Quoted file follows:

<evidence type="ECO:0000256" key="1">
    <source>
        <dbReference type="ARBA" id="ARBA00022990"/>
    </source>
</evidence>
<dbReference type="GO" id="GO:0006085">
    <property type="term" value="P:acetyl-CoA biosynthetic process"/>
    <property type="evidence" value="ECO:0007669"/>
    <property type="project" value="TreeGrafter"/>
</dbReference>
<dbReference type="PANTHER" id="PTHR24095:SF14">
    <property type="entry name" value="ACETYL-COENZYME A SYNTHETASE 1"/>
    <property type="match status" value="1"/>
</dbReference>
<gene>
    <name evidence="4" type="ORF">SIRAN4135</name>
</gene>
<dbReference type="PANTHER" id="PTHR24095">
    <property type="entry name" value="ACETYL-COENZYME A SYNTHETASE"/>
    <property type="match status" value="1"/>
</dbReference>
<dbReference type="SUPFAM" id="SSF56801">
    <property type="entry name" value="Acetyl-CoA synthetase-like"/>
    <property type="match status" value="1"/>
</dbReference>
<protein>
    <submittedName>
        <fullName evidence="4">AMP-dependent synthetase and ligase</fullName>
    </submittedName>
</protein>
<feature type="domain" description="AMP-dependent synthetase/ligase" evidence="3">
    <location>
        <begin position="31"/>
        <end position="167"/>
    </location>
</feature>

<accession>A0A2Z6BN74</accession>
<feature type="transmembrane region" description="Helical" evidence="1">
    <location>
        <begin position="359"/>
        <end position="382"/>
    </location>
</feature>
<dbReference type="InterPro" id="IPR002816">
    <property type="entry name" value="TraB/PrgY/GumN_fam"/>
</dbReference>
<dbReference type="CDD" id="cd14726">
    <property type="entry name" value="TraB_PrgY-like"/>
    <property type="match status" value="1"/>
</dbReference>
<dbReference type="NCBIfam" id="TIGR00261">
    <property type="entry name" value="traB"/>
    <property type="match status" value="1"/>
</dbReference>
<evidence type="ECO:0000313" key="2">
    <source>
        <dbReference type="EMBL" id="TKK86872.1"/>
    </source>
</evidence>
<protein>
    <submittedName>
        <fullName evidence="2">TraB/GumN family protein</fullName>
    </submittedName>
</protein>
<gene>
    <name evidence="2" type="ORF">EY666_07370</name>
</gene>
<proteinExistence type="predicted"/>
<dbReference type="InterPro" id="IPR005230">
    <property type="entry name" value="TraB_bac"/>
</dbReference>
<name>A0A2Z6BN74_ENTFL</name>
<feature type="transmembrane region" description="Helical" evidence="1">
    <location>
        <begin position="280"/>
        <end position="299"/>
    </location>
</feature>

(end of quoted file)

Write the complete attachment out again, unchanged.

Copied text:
<evidence type="ECO:0000256" key="1">
    <source>
        <dbReference type="ARBA" id="ARBA00022990"/>
    </source>
</evidence>
<dbReference type="GO" id="GO:0006085">
    <property type="term" value="P:acetyl-CoA biosynthetic process"/>
    <property type="evidence" value="ECO:0007669"/>
    <property type="project" value="TreeGrafter"/>
</dbReference>
<dbReference type="PANTHER" id="PTHR24095:SF14">
    <property type="entry name" value="ACETYL-COENZYME A SYNTHETASE 1"/>
    <property type="match status" value="1"/>
</dbReference>
<gene>
    <name evidence="4" type="ORF">SIRAN4135</name>
</gene>
<dbReference type="PANTHER" id="PTHR24095">
    <property type="entry name" value="ACETYL-COENZYME A SYNTHETASE"/>
    <property type="match status" value="1"/>
</dbReference>
<dbReference type="SUPFAM" id="SSF56801">
    <property type="entry name" value="Acetyl-CoA synthetase-like"/>
    <property type="match status" value="1"/>
</dbReference>
<protein>
    <submittedName>
        <fullName evidence="4">AMP-dependent synthetase and ligase</fullName>
    </submittedName>
</protein>
<feature type="domain" description="AMP-dependent synthetase/ligase" evidence="3">
    <location>
        <begin position="31"/>
        <end position="167"/>
    </location>
</feature>

<accession>A0A2Z6BN74</accession>
<feature type="transmembrane region" description="Helical" evidence="1">
    <location>
        <begin position="359"/>
        <end position="382"/>
    </location>
</feature>
<dbReference type="InterPro" id="IPR002816">
    <property type="entry name" value="TraB/PrgY/GumN_fam"/>
</dbReference>
<dbReference type="CDD" id="cd14726">
    <property type="entry name" value="TraB_PrgY-like"/>
    <property type="match status" value="1"/>
</dbReference>
<dbReference type="NCBIfam" id="TIGR00261">
    <property type="entry name" value="traB"/>
    <property type="match status" value="1"/>
</dbReference>
<evidence type="ECO:0000313" key="2">
    <source>
        <dbReference type="EMBL" id="TKK86872.1"/>
    </source>
</evidence>
<protein>
    <submittedName>
        <fullName evidence="2">TraB/GumN family protein</fullName>
    </submittedName>
</protein>
<gene>
    <name evidence="2" type="ORF">EY666_07370</name>
</gene>
<proteinExistence type="predicted"/>
<dbReference type="InterPro" id="IPR005230">
    <property type="entry name" value="TraB_bac"/>
</dbReference>
<name>A0A2Z6BN74_ENTFL</name>
<feature type="transmembrane region" description="Helical" evidence="1">
    <location>
        <begin position="280"/>
        <end position="299"/>
    </location>
</feature>